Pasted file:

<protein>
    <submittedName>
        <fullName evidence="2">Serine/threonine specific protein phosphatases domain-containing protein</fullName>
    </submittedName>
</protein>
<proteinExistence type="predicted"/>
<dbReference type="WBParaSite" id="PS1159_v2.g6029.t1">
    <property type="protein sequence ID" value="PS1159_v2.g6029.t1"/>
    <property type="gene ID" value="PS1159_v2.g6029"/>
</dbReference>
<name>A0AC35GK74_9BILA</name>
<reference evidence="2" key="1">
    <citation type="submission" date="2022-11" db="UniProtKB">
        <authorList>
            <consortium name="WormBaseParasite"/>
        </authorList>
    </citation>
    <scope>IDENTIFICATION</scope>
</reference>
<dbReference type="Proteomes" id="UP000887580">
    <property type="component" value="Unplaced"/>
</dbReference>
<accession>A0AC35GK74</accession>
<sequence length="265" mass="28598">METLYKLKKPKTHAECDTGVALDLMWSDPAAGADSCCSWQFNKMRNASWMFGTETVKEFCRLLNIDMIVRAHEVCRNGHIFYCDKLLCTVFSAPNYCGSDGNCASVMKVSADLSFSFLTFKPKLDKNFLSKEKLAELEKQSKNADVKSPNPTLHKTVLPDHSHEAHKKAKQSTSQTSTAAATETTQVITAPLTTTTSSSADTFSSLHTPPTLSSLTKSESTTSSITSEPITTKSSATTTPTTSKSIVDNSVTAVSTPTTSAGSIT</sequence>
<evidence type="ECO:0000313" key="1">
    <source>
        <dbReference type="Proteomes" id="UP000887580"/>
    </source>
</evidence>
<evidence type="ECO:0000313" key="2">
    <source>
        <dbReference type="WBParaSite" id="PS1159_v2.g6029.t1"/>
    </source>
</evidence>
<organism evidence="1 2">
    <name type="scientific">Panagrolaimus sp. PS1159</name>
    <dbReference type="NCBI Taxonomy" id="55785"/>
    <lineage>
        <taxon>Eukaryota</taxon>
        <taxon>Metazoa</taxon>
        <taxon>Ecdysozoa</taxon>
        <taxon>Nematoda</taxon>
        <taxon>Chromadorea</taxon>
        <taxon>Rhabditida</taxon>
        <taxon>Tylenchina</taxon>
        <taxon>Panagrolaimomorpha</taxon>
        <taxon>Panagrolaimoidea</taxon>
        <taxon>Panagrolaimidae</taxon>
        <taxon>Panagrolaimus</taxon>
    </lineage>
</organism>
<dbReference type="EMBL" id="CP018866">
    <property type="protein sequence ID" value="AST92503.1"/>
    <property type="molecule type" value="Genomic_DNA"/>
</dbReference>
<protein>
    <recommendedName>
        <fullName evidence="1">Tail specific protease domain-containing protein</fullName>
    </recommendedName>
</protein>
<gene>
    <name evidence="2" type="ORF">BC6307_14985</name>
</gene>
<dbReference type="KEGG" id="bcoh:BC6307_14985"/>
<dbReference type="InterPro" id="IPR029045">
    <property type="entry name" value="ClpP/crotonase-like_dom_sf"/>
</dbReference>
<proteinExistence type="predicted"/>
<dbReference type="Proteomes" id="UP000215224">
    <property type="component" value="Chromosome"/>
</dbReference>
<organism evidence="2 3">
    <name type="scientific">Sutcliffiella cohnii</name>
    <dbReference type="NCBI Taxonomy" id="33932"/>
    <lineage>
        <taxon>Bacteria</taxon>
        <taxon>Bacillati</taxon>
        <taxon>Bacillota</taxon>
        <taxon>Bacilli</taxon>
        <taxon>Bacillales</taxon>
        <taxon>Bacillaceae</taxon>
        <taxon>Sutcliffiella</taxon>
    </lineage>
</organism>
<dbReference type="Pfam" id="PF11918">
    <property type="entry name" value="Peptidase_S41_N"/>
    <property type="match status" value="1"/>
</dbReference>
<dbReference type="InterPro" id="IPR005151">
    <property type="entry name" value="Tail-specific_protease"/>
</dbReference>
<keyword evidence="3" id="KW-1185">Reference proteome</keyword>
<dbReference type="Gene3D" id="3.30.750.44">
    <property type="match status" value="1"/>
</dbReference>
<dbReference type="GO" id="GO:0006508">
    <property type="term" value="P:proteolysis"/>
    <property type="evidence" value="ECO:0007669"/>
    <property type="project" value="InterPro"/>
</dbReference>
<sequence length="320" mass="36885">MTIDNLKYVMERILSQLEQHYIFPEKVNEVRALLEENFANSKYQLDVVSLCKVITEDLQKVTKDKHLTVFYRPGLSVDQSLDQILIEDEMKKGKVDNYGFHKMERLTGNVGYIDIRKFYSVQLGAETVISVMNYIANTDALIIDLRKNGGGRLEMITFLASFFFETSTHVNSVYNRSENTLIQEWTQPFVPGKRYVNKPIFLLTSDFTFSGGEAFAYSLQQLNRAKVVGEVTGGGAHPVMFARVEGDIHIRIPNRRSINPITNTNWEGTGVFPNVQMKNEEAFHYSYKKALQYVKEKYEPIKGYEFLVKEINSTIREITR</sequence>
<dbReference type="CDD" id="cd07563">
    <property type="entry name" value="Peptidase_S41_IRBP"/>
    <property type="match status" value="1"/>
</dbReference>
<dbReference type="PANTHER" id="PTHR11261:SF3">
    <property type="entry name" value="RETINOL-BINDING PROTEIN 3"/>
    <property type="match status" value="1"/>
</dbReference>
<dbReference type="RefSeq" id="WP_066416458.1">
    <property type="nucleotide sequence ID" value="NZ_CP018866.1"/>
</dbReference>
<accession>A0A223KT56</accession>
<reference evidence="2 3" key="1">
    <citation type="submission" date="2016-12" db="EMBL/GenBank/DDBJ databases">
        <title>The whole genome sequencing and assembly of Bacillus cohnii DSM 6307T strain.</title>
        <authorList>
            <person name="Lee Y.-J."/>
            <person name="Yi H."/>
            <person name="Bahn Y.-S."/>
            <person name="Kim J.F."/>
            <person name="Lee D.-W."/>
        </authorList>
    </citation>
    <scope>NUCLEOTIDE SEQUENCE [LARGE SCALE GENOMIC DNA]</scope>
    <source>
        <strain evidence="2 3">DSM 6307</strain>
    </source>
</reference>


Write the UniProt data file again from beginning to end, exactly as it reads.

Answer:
<protein>
    <submittedName>
        <fullName evidence="2">Serine/threonine specific protein phosphatases domain-containing protein</fullName>
    </submittedName>
</protein>
<proteinExistence type="predicted"/>
<dbReference type="WBParaSite" id="PS1159_v2.g6029.t1">
    <property type="protein sequence ID" value="PS1159_v2.g6029.t1"/>
    <property type="gene ID" value="PS1159_v2.g6029"/>
</dbReference>
<name>A0AC35GK74_9BILA</name>
<reference evidence="2" key="1">
    <citation type="submission" date="2022-11" db="UniProtKB">
        <authorList>
            <consortium name="WormBaseParasite"/>
        </authorList>
    </citation>
    <scope>IDENTIFICATION</scope>
</reference>
<dbReference type="Proteomes" id="UP000887580">
    <property type="component" value="Unplaced"/>
</dbReference>
<accession>A0AC35GK74</accession>
<sequence length="265" mass="28598">METLYKLKKPKTHAECDTGVALDLMWSDPAAGADSCCSWQFNKMRNASWMFGTETVKEFCRLLNIDMIVRAHEVCRNGHIFYCDKLLCTVFSAPNYCGSDGNCASVMKVSADLSFSFLTFKPKLDKNFLSKEKLAELEKQSKNADVKSPNPTLHKTVLPDHSHEAHKKAKQSTSQTSTAAATETTQVITAPLTTTTSSSADTFSSLHTPPTLSSLTKSESTTSSITSEPITTKSSATTTPTTSKSIVDNSVTAVSTPTTSAGSIT</sequence>
<evidence type="ECO:0000313" key="1">
    <source>
        <dbReference type="Proteomes" id="UP000887580"/>
    </source>
</evidence>
<evidence type="ECO:0000313" key="2">
    <source>
        <dbReference type="WBParaSite" id="PS1159_v2.g6029.t1"/>
    </source>
</evidence>
<organism evidence="1 2">
    <name type="scientific">Panagrolaimus sp. PS1159</name>
    <dbReference type="NCBI Taxonomy" id="55785"/>
    <lineage>
        <taxon>Eukaryota</taxon>
        <taxon>Metazoa</taxon>
        <taxon>Ecdysozoa</taxon>
        <taxon>Nematoda</taxon>
        <taxon>Chromadorea</taxon>
        <taxon>Rhabditida</taxon>
        <taxon>Tylenchina</taxon>
        <taxon>Panagrolaimomorpha</taxon>
        <taxon>Panagrolaimoidea</taxon>
        <taxon>Panagrolaimidae</taxon>
        <taxon>Panagrolaimus</taxon>
    </lineage>
</organism>
<dbReference type="EMBL" id="CP018866">
    <property type="protein sequence ID" value="AST92503.1"/>
    <property type="molecule type" value="Genomic_DNA"/>
</dbReference>
<protein>
    <recommendedName>
        <fullName evidence="1">Tail specific protease domain-containing protein</fullName>
    </recommendedName>
</protein>
<gene>
    <name evidence="2" type="ORF">BC6307_14985</name>
</gene>
<dbReference type="KEGG" id="bcoh:BC6307_14985"/>
<dbReference type="InterPro" id="IPR029045">
    <property type="entry name" value="ClpP/crotonase-like_dom_sf"/>
</dbReference>
<proteinExistence type="predicted"/>
<dbReference type="Proteomes" id="UP000215224">
    <property type="component" value="Chromosome"/>
</dbReference>
<organism evidence="2 3">
    <name type="scientific">Sutcliffiella cohnii</name>
    <dbReference type="NCBI Taxonomy" id="33932"/>
    <lineage>
        <taxon>Bacteria</taxon>
        <taxon>Bacillati</taxon>
        <taxon>Bacillota</taxon>
        <taxon>Bacilli</taxon>
        <taxon>Bacillales</taxon>
        <taxon>Bacillaceae</taxon>
        <taxon>Sutcliffiella</taxon>
    </lineage>
</organism>
<dbReference type="Pfam" id="PF11918">
    <property type="entry name" value="Peptidase_S41_N"/>
    <property type="match status" value="1"/>
</dbReference>
<dbReference type="InterPro" id="IPR005151">
    <property type="entry name" value="Tail-specific_protease"/>
</dbReference>
<keyword evidence="3" id="KW-1185">Reference proteome</keyword>
<dbReference type="Gene3D" id="3.30.750.44">
    <property type="match status" value="1"/>
</dbReference>
<dbReference type="GO" id="GO:0006508">
    <property type="term" value="P:proteolysis"/>
    <property type="evidence" value="ECO:0007669"/>
    <property type="project" value="InterPro"/>
</dbReference>
<sequence length="320" mass="36885">MTIDNLKYVMERILSQLEQHYIFPEKVNEVRALLEENFANSKYQLDVVSLCKVITEDLQKVTKDKHLTVFYRPGLSVDQSLDQILIEDEMKKGKVDNYGFHKMERLTGNVGYIDIRKFYSVQLGAETVISVMNYIANTDALIIDLRKNGGGRLEMITFLASFFFETSTHVNSVYNRSENTLIQEWTQPFVPGKRYVNKPIFLLTSDFTFSGGEAFAYSLQQLNRAKVVGEVTGGGAHPVMFARVEGDIHIRIPNRRSINPITNTNWEGTGVFPNVQMKNEEAFHYSYKKALQYVKEKYEPIKGYEFLVKEINSTIREITR</sequence>
<dbReference type="CDD" id="cd07563">
    <property type="entry name" value="Peptidase_S41_IRBP"/>
    <property type="match status" value="1"/>
</dbReference>
<dbReference type="PANTHER" id="PTHR11261:SF3">
    <property type="entry name" value="RETINOL-BINDING PROTEIN 3"/>
    <property type="match status" value="1"/>
</dbReference>
<dbReference type="RefSeq" id="WP_066416458.1">
    <property type="nucleotide sequence ID" value="NZ_CP018866.1"/>
</dbReference>
<accession>A0A223KT56</accession>
<reference evidence="2 3" key="1">
    <citation type="submission" date="2016-12" db="EMBL/GenBank/DDBJ databases">
        <title>The whole genome sequencing and assembly of Bacillus cohnii DSM 6307T strain.</title>
        <authorList>
            <person name="Lee Y.-J."/>
            <person name="Yi H."/>
            <person name="Bahn Y.-S."/>
            <person name="Kim J.F."/>
            <person name="Lee D.-W."/>
        </authorList>
    </citation>
    <scope>NUCLEOTIDE SEQUENCE [LARGE SCALE GENOMIC DNA]</scope>
    <source>
        <strain evidence="2 3">DSM 6307</strain>
    </source>
</reference>